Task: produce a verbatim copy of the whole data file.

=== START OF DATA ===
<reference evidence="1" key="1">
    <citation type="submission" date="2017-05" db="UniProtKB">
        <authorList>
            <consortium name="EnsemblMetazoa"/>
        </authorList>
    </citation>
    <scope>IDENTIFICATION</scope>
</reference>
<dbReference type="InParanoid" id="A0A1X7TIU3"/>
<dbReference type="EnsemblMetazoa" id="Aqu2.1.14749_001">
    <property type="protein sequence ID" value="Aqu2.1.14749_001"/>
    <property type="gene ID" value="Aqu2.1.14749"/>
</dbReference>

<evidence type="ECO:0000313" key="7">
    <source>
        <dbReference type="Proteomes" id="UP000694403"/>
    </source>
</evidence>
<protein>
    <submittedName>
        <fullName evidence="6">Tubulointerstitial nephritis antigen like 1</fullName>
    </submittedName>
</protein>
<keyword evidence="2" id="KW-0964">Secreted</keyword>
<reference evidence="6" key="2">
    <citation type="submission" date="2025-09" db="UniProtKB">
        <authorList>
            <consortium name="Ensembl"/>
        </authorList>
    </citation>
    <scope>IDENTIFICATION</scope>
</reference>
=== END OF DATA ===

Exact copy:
<reference evidence="1" key="1">
    <citation type="submission" date="2017-05" db="UniProtKB">
        <authorList>
            <consortium name="EnsemblMetazoa"/>
        </authorList>
    </citation>
    <scope>IDENTIFICATION</scope>
</reference>
<dbReference type="InParanoid" id="A0A1X7TIU3"/>
<dbReference type="EnsemblMetazoa" id="Aqu2.1.14749_001">
    <property type="protein sequence ID" value="Aqu2.1.14749_001"/>
    <property type="gene ID" value="Aqu2.1.14749"/>
</dbReference>

<evidence type="ECO:0000313" key="7">
    <source>
        <dbReference type="Proteomes" id="UP000694403"/>
    </source>
</evidence>
<protein>
    <submittedName>
        <fullName evidence="6">Tubulointerstitial nephritis antigen like 1</fullName>
    </submittedName>
</protein>
<keyword evidence="2" id="KW-0964">Secreted</keyword>
<reference evidence="6" key="2">
    <citation type="submission" date="2025-09" db="UniProtKB">
        <authorList>
            <consortium name="Ensembl"/>
        </authorList>
    </citation>
    <scope>IDENTIFICATION</scope>
</reference>